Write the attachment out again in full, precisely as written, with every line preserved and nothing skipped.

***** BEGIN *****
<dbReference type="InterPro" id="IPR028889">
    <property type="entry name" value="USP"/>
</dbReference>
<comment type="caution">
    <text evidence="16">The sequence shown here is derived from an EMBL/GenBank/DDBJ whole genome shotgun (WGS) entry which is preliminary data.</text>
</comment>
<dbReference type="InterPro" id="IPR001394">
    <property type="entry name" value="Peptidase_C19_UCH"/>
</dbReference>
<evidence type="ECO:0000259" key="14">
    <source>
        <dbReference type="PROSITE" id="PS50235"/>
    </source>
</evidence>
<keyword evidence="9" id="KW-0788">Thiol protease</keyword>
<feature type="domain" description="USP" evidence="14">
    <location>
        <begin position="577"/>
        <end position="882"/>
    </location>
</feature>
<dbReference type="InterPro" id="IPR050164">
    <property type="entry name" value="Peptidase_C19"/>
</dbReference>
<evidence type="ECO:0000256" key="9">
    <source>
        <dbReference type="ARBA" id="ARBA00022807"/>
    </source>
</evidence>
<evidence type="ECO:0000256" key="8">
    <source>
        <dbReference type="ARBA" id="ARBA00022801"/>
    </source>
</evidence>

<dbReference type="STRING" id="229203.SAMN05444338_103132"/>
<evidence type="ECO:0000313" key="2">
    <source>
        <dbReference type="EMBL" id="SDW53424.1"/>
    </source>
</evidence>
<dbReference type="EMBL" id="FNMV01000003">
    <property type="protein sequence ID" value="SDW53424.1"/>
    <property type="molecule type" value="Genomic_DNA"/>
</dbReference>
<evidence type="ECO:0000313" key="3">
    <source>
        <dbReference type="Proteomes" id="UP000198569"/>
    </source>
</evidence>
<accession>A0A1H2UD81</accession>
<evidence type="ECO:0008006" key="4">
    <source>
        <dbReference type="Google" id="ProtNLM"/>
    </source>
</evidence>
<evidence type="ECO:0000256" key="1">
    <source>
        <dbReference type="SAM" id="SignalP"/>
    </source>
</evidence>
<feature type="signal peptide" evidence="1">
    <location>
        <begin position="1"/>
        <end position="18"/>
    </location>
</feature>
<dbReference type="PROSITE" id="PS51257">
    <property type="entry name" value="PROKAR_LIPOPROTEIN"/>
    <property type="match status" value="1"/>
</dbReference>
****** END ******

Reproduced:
<dbReference type="InterPro" id="IPR028889">
    <property type="entry name" value="USP"/>
</dbReference>
<comment type="caution">
    <text evidence="16">The sequence shown here is derived from an EMBL/GenBank/DDBJ whole genome shotgun (WGS) entry which is preliminary data.</text>
</comment>
<dbReference type="InterPro" id="IPR001394">
    <property type="entry name" value="Peptidase_C19_UCH"/>
</dbReference>
<evidence type="ECO:0000259" key="14">
    <source>
        <dbReference type="PROSITE" id="PS50235"/>
    </source>
</evidence>
<keyword evidence="9" id="KW-0788">Thiol protease</keyword>
<feature type="domain" description="USP" evidence="14">
    <location>
        <begin position="577"/>
        <end position="882"/>
    </location>
</feature>
<dbReference type="InterPro" id="IPR050164">
    <property type="entry name" value="Peptidase_C19"/>
</dbReference>
<evidence type="ECO:0000256" key="9">
    <source>
        <dbReference type="ARBA" id="ARBA00022807"/>
    </source>
</evidence>
<evidence type="ECO:0000256" key="8">
    <source>
        <dbReference type="ARBA" id="ARBA00022801"/>
    </source>
</evidence>

<dbReference type="STRING" id="229203.SAMN05444338_103132"/>
<evidence type="ECO:0000313" key="2">
    <source>
        <dbReference type="EMBL" id="SDW53424.1"/>
    </source>
</evidence>
<dbReference type="EMBL" id="FNMV01000003">
    <property type="protein sequence ID" value="SDW53424.1"/>
    <property type="molecule type" value="Genomic_DNA"/>
</dbReference>
<evidence type="ECO:0000313" key="3">
    <source>
        <dbReference type="Proteomes" id="UP000198569"/>
    </source>
</evidence>
<accession>A0A1H2UD81</accession>
<evidence type="ECO:0008006" key="4">
    <source>
        <dbReference type="Google" id="ProtNLM"/>
    </source>
</evidence>
<evidence type="ECO:0000256" key="1">
    <source>
        <dbReference type="SAM" id="SignalP"/>
    </source>
</evidence>
<feature type="signal peptide" evidence="1">
    <location>
        <begin position="1"/>
        <end position="18"/>
    </location>
</feature>
<dbReference type="PROSITE" id="PS51257">
    <property type="entry name" value="PROKAR_LIPOPROTEIN"/>
    <property type="match status" value="1"/>
</dbReference>